It’s me again, reporting the latest from Kenya! First of all, I am REALLY enjoying my time at the clinic. Second of all, I have experienced some super fun things. It’s quite interesting how different the Maasai culture is from life in America. For example, a few days ago, this local Maasai woman brought in a baby for immunizations. The baby’s clothes were dirty and when I unwrapped her, she was sitting in a poopy cloth diaper. Her skin was peeling and she just looked slightly neglected. When I inquired about her home life, I was told that the woman who brought the baby in was not her mother. Now let me interject and let you know that Polygamy is very prevalent here, and not looked down upon at all. So back to my story. This woman explained that the little one was not hers and that she was bringing it in for her husband’s other wife. I was blown away. I couldn’t imagine taking care of my husband’s other wife’s baby… And I never say no to taking care of babies! 🙂 I was also told that when the husband is away on business, all the women hang out and spend time together. I was shocked, yet this was so normal to the nurses and locals. They found it odd that I was so surprised at this information.
Another interesting thing about the clinic is that we spend a decent amout of time every day shooing sheep and cows away from the clinic and our drying maize. The clinic ladies lay fresh maize out on tarps to dry in the sun, and the livestock come to eat the maize. It’s not a big deal that they nibble away at the maize until you sit down over a bowl of githeri (maize and beans) and think about where that meal has been. So that is why I spend so much time herding livestock!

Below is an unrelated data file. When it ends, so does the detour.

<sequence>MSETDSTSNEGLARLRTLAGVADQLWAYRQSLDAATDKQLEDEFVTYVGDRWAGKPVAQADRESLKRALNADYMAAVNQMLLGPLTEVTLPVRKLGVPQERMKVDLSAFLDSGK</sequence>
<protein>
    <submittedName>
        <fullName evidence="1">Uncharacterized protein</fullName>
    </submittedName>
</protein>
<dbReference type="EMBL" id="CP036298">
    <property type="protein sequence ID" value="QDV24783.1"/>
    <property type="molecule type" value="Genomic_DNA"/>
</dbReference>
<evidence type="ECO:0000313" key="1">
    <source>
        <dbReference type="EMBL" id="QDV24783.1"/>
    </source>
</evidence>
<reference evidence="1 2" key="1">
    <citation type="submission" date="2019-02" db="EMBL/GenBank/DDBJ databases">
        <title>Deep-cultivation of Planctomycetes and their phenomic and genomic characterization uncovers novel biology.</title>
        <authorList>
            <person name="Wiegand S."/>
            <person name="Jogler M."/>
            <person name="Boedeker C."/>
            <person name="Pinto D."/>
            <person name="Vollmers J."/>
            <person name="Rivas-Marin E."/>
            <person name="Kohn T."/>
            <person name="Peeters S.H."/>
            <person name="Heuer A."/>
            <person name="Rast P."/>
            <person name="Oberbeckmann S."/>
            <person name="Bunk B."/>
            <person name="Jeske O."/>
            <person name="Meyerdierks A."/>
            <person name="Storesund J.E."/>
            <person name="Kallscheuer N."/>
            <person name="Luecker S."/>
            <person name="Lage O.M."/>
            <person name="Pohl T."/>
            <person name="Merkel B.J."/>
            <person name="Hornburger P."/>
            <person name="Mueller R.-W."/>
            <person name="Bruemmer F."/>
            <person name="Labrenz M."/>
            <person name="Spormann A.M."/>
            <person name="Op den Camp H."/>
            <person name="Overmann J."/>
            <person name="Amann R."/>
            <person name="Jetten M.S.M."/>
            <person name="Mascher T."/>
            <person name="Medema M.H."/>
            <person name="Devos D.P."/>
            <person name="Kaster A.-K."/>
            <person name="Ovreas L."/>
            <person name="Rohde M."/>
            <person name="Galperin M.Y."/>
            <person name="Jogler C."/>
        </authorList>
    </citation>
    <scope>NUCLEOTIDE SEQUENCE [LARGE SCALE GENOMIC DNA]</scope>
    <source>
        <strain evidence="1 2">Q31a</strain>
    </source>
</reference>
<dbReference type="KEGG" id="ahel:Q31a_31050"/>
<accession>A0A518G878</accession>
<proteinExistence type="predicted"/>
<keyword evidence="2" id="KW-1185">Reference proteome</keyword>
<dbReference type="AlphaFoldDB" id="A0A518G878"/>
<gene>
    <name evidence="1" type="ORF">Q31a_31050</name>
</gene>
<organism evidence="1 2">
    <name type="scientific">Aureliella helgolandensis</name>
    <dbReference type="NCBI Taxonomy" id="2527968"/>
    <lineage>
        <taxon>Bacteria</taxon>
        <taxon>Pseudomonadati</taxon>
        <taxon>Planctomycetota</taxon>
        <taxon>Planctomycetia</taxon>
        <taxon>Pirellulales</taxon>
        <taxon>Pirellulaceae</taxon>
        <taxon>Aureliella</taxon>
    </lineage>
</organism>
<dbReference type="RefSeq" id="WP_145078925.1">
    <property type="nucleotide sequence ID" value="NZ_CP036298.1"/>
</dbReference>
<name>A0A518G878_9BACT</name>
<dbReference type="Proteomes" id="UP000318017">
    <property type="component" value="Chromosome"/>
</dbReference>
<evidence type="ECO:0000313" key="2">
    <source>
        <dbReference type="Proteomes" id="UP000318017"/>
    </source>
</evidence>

Now for the most exciting part of this blog… I got to help with a delivery!! A few days ago we had a pregnant woman come into the clinic who had a fairly high blood pressure. She was due to deliver, so we admitted her into our Maternity ward. We intermittently checked on her throughout the day and by evening she was fully dilated. I was beyond excited because this was the first delivery at the clinic since I have been here and I have been really wanting to see/help with a delivery!
Just as we were getting everything in place, the power shut off. Lighting was very limited because our lanterns are in the process of being fixed. But that baby was going to come out whether there was electricity or not! As her labor progressed we held flashlights, and prepared to deliver in the dark. The power came back on just in time, and the delivery went very smoothly! As the baby got cleaned off and the mother got sutured up we tried to keep up a conversation with the her. Maasai women generally don’t show or verbalize emotion and pain and so we wanted to keep her talking so that we could monitor how she was doing and how she handled the delivery.
During the conversation, I asked if she had chosen a name for her precious little baby boy. She said she hadn’t, and that I could name the baby for her! How crazy is that?! And so I named the baby Brendon. After my very incredible future husband of course! 🙂 Then, the Dr. and her joked around about how I could wait to marry this new Brendon instead, and that she would give me a good dowry once the time came to marry him off! I had to refuse the offer but I felt very honored to be able to name her child. I didn’t think I would be naming babies for quite some time! 🙂